The poster child for chutzpah leads the fight against AIG’s exercise of its legal rights
AIG is considering whether to join a lawsuit arising out of the bailouts.
It’s only at the consideration stage, as reported by The Wall Street Journal:
Most of American International Group Inc.’s directors began Wednesday’s board meeting leery of supporting a controversial lawsuit that accuses the U.S. government of taking advantage of the company in its rescue from the financial crisis, according to two people familiar with their thinking.
The suit was filed last year in a federal claims court by Starr International Co., the company headed by AIG’s 87-year-old former chief executive, Maurice R. “Hank” Greenberg, and seeks $25 billion in damages for AIG and its shareholders. Starr requested that AIG join it in pursuing the claims, and the insurer’s board agreed to hear presentations on the suit during Wednesday’s meeting.
News of AIG’s consideration of the matter, which surfaced Monday evening, unleashed a torrent of criticism about the big insurer’s perceived ingratitude toward taxpayers for the massive rescue effort, one of the biggest of the 2008-09 crisis.
As further reported in the WSJ article, the mere consideration by AIG whether to join the lawsuit has various politicians warning AIG not even to think about it, that it would amount to “corporate ingratitude and chutzpah.”
Since when has chutzpah been out of favor in politics? Washington, D.C.’s economy — one of the strongest in the nation — is built on chutzpah.
As Victor Davis Hanson ably documents, the liberal establishment got rich on chutzpah, The New Liberal Aristocracy::
Take former vice president Al Gore. He has made a fortune of nearly a billion dollars warning against global warming — supposedly shrinking glaciers, declining polar-bear populations, and the like — while simultaneously offering timely remedies from his own green corporations, all reminiscent of the methodology of Roman millionaire Marcus Licinius Crassus, who profited from fires and putting them out. Now Nobel laureate Gore has sold his interest in a failing cable-television station for about $100 million — and to the anti-American Al-Jazeera, which is owned by the fossil-fuel-rich royal family of Qatar. Gore rushed to close the deal before the first of the year to avoid the very capital-gains tax hikes that he has advocated for others less well off. That’s a liberal trifecta: enhancing a fossil-fuel consortium, attempting to beat tax hikes, and empowering an anti-American and anti-Semitic media conglomerate run by an authoritarian despot — all from a former vice president of the United States who crusades for ending our reliance on fossil fuels and for raising taxes on the wealthy.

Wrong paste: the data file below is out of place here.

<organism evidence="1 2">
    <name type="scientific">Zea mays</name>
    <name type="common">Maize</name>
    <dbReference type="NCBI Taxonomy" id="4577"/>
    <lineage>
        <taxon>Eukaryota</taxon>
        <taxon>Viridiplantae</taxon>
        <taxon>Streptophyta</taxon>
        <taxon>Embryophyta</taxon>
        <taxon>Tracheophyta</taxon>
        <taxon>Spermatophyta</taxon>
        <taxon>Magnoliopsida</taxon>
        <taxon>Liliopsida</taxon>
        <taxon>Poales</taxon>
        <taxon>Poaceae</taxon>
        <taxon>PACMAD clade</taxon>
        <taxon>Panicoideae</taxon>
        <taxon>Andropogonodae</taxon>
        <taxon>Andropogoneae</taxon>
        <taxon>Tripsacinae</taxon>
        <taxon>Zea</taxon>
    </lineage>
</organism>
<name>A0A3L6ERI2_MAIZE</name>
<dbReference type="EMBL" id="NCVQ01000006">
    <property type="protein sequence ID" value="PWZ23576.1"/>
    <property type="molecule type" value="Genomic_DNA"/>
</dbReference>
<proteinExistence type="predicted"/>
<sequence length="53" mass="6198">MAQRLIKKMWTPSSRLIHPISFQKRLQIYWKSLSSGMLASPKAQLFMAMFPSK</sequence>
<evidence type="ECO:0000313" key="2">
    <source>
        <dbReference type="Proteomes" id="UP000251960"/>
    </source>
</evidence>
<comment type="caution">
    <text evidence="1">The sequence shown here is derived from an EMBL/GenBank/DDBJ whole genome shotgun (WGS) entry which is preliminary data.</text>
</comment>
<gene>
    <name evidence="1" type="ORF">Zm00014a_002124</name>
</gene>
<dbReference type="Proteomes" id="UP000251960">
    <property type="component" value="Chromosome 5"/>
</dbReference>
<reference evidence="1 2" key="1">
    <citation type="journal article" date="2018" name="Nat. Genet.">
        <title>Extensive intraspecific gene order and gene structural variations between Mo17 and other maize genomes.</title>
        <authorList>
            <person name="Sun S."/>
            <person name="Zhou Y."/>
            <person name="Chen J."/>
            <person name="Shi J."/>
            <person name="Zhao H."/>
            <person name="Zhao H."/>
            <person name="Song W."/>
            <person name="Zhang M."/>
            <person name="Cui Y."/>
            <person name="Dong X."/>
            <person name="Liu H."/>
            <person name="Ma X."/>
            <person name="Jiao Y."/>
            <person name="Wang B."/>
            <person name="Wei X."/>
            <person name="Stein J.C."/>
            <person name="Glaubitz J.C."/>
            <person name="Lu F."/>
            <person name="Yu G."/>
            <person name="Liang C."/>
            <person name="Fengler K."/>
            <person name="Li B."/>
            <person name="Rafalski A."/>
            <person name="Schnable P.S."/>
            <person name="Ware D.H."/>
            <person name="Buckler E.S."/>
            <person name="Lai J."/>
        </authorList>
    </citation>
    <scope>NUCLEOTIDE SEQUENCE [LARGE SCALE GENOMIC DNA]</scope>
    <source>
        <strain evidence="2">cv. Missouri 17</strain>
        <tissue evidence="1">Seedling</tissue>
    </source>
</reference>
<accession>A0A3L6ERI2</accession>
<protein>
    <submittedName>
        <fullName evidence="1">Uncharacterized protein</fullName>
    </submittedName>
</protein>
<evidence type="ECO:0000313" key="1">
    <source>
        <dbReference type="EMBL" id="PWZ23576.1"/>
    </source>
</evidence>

Elizabeth Warren, who falsely claimed to be Cherokee for employment purposes and who refuses to release the records much less apologize, is furious that AIG might seek to exercise its legal rights.
This is the same Elizabeth Warren who amassed a roughly $15 million fortune railing against corporations that allegedly don’t pay their fair share in taxes as she worked for a tax exempt corporation, Harvard University. But for Harvard’s special tax breaks, and the special tax breaks of every employer Elizabeth Warren has had since the 1970s, Elizabeth Warren could not have been paid such exorbitant salaries, while giving her a launching pad for her private legal practice. The cheapskate even obtained a fee waiver for access to the federal PACER electronic docket system because she was an academic, even though she had millions in the bank. There is no one who exudes chutzpah more than Elizabeth Warren, yet she is making political hay with AIG even considering whether to join the lawsuit.
All of this was predictable and predicted when the bailouts of AIG and others took place.
When government is here to help, to paraphrase Ronald Reagan, there always is a price to pay.
In this case, the price is a request to forfeit sharedholders’ legal rights for corporations, and a loss of liberty for the politically unpopular. We don’t hear these recriminations when individual beneficiaries of the welfare state, who receive individual bailouts every day, sue for more. The outrage against AIG is the triumph of politics not the rule of law
I don’t know if the pending lawsuit has any merit. But if it does, then AIG should do what is best for its shareholders, and stick its thumb in the government’s eye. After all, the government doesn’t hesitate to stick its thumb in our eyes just because it can.